A 27-year-old woman who beat cervical cancer decided to “bare all” as a stand-up comedian to encourage other women to get themselves checked.
Karen Hobbs shows audiences a poster-size image of her vagina to urge them to overcome potential embarrassment about a smear test. She told the Standard: “It’s funny to see a massive poster of my genitals. It’s the shock factor of, ‘I can’t believe she did that’.
“I want women to think, ‘If she can do that, then I can go for a check-up’.”
Ms Hobbs, from Camberwell, was diagnosed in 2014. She had surgery at the London Women’s Clinic, near Harley Street, and was declared cancer-free three weeks later.
At the time, she was too young for a smear test — they are offered from age 25 — but too old for the HPV vaccine, which was introduced in 2008 for schoolgirls on the onset of puberty. It helps protect against cervical cancer, which is the most common cancer in women under 35 in the UK.
Ms Hobbs works for the Eve Appeal, a gynaecological research charity, giving advice to women concerned about potentially cancerous symptoms, such as unusual bleeding.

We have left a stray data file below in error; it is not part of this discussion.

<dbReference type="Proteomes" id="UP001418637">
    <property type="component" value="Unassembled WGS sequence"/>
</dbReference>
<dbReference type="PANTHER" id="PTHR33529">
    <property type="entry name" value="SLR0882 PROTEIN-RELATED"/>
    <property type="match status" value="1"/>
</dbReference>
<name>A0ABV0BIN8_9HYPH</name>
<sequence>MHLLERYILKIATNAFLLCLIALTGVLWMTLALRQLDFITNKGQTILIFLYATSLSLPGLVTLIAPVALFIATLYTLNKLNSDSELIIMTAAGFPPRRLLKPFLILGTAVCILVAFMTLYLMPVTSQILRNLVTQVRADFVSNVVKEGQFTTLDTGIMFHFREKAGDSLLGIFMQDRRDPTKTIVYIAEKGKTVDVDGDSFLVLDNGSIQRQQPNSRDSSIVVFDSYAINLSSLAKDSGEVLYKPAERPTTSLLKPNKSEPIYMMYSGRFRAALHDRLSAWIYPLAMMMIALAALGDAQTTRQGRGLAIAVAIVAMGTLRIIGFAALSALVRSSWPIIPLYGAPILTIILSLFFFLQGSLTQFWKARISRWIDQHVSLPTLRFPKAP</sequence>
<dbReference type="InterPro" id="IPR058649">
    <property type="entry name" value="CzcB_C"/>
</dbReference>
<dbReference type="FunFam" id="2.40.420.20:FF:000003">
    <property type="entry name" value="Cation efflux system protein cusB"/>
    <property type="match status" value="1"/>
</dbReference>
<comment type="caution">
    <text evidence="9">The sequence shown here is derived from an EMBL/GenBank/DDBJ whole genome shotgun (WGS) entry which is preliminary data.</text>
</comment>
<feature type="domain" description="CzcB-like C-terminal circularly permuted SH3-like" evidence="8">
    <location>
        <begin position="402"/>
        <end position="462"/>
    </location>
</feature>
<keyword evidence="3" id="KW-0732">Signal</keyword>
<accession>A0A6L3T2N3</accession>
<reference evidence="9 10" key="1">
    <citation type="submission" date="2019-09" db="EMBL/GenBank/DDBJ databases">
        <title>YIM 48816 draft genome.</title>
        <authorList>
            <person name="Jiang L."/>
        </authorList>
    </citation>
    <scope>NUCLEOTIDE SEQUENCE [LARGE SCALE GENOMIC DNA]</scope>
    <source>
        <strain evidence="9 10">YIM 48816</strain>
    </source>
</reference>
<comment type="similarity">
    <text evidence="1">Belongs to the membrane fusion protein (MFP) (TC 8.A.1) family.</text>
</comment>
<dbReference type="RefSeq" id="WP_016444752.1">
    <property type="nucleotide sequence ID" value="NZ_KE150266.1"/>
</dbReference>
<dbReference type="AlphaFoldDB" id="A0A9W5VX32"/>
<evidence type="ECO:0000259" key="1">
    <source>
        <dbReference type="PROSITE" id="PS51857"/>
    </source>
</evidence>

After graduating from Birkbeck, University of London, she began performing a stand-up routine. She first used the “poster stunt” two years ago at the Etcetera theatre in Camden, a warm-up gig for her Tumour Has It show at the Edinburgh Fringe festival. Unbeknown to her, her father Adrian was in the audience “as a surprise”.
She said: “About a year after my operation, I thought, ‘I have had cancer. I probably can do stand-up. It can’t be any more difficult than wondering if you are going to die at 24.’ Mostly people are really positive. Even if they don’t find it hilarious, they will say, ‘Thanks for that, I will book my smear test,’ which is amazing as it’s the whole reason for doing it.”
Athena Lamnisos, chief executive of the Eve Appeal, said: “Women like Karen telling their stories in honest and open ways is so important.”